Canada's new central banker Stephen Poloz says he intends to make inflation control the central thrust of the Bank of Canada's monetary policy.

In an interview published Friday in the Globe and Mail's Report on Business magazine, Poloz dispelled speculation that he might be tempted to try to influence the exchange rate and weaken the Canadian dollar. Some have speculated that because of Poloz's past position as chief executive of Export Development Canada (EDC), he might approach monetary policy from an exporter's perspective and direct his interventions toward keeping the Canadian dollar low, something exporters generally favour.

But Poloz, who replaced former Bank of Canada governor Mark Carney on June 3, said there is little the bank can do to influence the exchange rate.

"You can really only control one thing," he told the ROB's Kevin Carmichael when speaking about the scope of what monetary policy can do. "The thing we care about most is inflation, so we're not going to ever deviate from that just because something about the dollar is bugging us."

So far, Poloz has stayed true to his word, keeping the bank's interest rate at around one per cent, where it has been for the past three years, and saying at the last rate announcement earlier this month that rates will stay low as long as inflation and growth in Canada remain subdued. 

The next rate announcement is expected Oct. 23.

Close relationship with business

Poloz is thought to have a more direct knowledge of the concerns of the Canadian business community than most central bank economists and policymakers because of his work at the EDC, where he worked closely with company executives to help explore and finance export opportunities.

Former Liberal cabinet minister John Manley, who heads up the Canadian Council of Chief Executives, told the ROB that during his time at the EDC, Poloz spent a lot of time talking to CEOs and attending their joint meetings and was generally very well liked.

In the ROB interview, Poloz expressed confidence that Canadian businesses that have been holding back on investment during the recession will soon start expanding their export markets again and bring the country's manufacturing exports back up to historical norms.

Canada hasn't recorded a trade surplus since December 2011. The country's exports fell 0.6 per cent in July to $39.2 billion and exports to countries other than the U.S. fell even more — 4.5 per cent.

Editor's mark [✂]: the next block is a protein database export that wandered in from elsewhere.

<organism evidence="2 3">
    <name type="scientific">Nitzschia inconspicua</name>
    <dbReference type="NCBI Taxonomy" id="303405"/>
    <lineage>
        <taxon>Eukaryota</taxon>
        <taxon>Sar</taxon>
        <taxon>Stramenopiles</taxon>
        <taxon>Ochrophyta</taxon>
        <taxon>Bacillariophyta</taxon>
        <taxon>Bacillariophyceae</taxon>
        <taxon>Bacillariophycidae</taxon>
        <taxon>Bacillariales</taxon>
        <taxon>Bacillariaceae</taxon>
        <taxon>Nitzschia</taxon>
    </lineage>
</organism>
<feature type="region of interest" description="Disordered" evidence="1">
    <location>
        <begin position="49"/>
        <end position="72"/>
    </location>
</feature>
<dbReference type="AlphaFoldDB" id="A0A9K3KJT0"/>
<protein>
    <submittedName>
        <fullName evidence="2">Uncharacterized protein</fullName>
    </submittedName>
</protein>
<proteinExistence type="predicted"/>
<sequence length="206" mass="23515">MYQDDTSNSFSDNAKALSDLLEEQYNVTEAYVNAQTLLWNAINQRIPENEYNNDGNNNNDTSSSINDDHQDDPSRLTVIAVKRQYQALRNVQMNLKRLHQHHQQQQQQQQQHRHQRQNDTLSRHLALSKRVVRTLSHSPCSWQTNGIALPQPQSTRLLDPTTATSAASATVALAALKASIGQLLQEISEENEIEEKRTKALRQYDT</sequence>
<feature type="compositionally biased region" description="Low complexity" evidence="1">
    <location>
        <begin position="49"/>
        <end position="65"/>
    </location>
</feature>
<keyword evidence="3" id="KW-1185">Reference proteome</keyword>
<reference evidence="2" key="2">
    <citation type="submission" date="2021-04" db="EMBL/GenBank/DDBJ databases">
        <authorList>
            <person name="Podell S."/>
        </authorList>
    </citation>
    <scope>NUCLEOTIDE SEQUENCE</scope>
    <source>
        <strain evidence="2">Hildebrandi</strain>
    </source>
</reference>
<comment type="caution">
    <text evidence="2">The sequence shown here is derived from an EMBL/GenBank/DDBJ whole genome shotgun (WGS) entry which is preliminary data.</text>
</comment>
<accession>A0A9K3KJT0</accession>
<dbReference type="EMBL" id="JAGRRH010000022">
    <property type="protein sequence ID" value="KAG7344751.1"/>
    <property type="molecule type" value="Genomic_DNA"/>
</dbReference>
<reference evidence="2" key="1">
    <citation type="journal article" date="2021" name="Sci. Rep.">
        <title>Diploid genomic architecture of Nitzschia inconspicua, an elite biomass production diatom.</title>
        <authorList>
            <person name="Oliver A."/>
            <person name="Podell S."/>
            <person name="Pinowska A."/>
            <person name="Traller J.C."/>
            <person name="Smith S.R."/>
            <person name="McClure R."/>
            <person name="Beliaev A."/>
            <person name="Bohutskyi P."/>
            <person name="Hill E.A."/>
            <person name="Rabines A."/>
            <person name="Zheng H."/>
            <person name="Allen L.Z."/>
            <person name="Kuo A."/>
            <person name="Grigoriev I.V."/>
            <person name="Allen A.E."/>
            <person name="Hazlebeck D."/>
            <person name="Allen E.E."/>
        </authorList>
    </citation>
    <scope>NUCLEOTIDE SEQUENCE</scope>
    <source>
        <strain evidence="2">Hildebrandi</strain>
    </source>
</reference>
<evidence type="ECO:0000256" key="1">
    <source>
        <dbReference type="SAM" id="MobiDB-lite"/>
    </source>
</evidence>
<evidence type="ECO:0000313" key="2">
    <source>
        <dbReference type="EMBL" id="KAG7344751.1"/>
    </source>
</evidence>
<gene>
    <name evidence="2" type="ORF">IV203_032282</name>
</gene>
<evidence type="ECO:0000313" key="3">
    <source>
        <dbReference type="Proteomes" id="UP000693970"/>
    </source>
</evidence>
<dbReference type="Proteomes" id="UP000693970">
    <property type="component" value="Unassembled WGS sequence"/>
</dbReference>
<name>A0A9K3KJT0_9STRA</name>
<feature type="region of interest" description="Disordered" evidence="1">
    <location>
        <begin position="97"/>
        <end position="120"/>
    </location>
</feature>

Poloz intends to let team do the work

Some have criticized Canada's private sector for holding on to excess cash and not investing aggressively enough into their businesses.

But while these critics would like to see policymakers like Poloz put the pressure on business to start spending again, Poloz himself says he has faith business operators will come to that conclusion on their own when they see orders for their products pick up.

"The reality of business is they have to sell stuff," he told the ROB.

His job, Poloz said, is to make sure the conditions are in place to give businesses the confidence to expand their operations and to make sure executives and investors understand the motivations behind the bank's monetary policy so they can make the right decisions.

"If uncertainty is holding you back, then I do see us having a role to play and telling a coherent story," he said.

Poloz said in the interview that he intends to rely strongly on his team of advisers to help him do his job and won't be adopting the celebrity style of central banking that became the norm south of the border during Alan Greenspan's terms as U.S. Federal Reserve chairman.

"My style is not to lead with what I think, but to sit back and let 'er go," he said in the interview.

His team of advisers includes his No. 2, senior deputy governor Tiff Macklem, who many had tipped as the leading candidate for the governorship but who was ultimately passed over. Poloz, who recruited Macklem to the central bank during his first 14-year term there at the start of his career, told the ROB that the two remain close friends and that there is nobody he would rather have by his side.